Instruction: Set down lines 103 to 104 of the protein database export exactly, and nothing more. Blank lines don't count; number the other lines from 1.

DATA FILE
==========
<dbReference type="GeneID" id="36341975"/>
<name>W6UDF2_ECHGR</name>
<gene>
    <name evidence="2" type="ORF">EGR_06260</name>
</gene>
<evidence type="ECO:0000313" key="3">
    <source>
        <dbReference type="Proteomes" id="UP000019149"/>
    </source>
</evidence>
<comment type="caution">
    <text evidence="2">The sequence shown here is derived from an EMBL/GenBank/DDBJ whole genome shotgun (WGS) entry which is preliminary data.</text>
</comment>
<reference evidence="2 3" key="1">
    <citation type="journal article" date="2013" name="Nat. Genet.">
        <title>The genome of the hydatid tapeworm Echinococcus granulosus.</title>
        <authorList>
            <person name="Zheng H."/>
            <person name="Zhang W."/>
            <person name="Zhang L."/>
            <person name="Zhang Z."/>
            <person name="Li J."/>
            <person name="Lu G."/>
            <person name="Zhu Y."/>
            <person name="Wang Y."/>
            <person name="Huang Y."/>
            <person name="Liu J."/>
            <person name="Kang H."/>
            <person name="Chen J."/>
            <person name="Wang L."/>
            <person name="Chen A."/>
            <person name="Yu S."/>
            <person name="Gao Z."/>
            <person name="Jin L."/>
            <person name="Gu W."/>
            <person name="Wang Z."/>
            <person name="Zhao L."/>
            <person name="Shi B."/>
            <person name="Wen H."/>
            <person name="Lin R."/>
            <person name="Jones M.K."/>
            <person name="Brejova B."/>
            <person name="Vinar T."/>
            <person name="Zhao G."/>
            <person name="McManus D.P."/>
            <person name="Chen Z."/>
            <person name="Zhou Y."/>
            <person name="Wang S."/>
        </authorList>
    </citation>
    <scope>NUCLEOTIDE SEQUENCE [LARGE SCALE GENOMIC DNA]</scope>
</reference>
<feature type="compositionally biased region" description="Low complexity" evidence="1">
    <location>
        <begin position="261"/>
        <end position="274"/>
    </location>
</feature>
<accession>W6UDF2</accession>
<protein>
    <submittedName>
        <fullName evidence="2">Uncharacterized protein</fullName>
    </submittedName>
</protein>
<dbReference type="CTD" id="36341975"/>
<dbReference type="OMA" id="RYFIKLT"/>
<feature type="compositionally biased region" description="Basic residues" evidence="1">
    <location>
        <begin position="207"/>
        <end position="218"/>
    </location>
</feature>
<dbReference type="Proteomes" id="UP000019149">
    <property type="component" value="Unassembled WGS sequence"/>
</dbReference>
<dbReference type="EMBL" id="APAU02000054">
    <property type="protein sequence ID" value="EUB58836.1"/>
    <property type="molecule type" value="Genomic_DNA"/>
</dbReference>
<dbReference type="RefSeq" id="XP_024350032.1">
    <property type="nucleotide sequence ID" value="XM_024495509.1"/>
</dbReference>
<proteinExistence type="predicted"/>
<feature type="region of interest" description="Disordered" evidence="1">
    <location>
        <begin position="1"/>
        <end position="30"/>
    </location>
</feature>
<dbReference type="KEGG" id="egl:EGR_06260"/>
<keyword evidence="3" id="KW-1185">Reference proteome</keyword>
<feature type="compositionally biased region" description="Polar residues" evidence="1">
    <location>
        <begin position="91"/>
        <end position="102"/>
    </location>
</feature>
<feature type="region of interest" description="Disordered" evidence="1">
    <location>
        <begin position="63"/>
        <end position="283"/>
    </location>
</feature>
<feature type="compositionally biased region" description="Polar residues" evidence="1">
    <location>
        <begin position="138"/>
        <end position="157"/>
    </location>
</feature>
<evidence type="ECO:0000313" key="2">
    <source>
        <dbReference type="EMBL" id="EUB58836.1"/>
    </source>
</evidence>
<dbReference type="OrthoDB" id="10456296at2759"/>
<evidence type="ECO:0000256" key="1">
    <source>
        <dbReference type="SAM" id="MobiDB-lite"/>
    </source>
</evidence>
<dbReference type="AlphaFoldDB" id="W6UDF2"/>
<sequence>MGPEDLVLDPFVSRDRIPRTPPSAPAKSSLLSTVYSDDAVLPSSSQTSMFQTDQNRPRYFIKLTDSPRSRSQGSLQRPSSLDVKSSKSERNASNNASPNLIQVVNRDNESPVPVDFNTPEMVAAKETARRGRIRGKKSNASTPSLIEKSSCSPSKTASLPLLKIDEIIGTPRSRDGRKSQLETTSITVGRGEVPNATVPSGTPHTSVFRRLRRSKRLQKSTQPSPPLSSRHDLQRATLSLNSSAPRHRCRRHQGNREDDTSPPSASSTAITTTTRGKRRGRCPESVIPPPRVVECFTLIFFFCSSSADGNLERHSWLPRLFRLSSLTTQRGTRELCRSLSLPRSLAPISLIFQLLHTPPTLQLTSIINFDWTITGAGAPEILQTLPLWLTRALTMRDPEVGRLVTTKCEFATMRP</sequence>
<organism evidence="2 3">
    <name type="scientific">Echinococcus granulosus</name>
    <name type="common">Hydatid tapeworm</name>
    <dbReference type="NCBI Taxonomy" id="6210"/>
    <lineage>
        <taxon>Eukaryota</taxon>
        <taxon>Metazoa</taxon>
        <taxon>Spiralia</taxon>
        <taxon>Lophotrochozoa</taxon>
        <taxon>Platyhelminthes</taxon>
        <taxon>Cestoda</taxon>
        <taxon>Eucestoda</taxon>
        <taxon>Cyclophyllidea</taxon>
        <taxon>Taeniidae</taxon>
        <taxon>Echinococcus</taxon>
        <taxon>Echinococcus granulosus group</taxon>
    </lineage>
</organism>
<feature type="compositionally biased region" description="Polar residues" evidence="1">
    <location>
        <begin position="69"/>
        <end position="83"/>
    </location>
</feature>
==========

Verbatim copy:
</feature>
<feature type="compositionally biased region" description="Polar residues" evidence="1">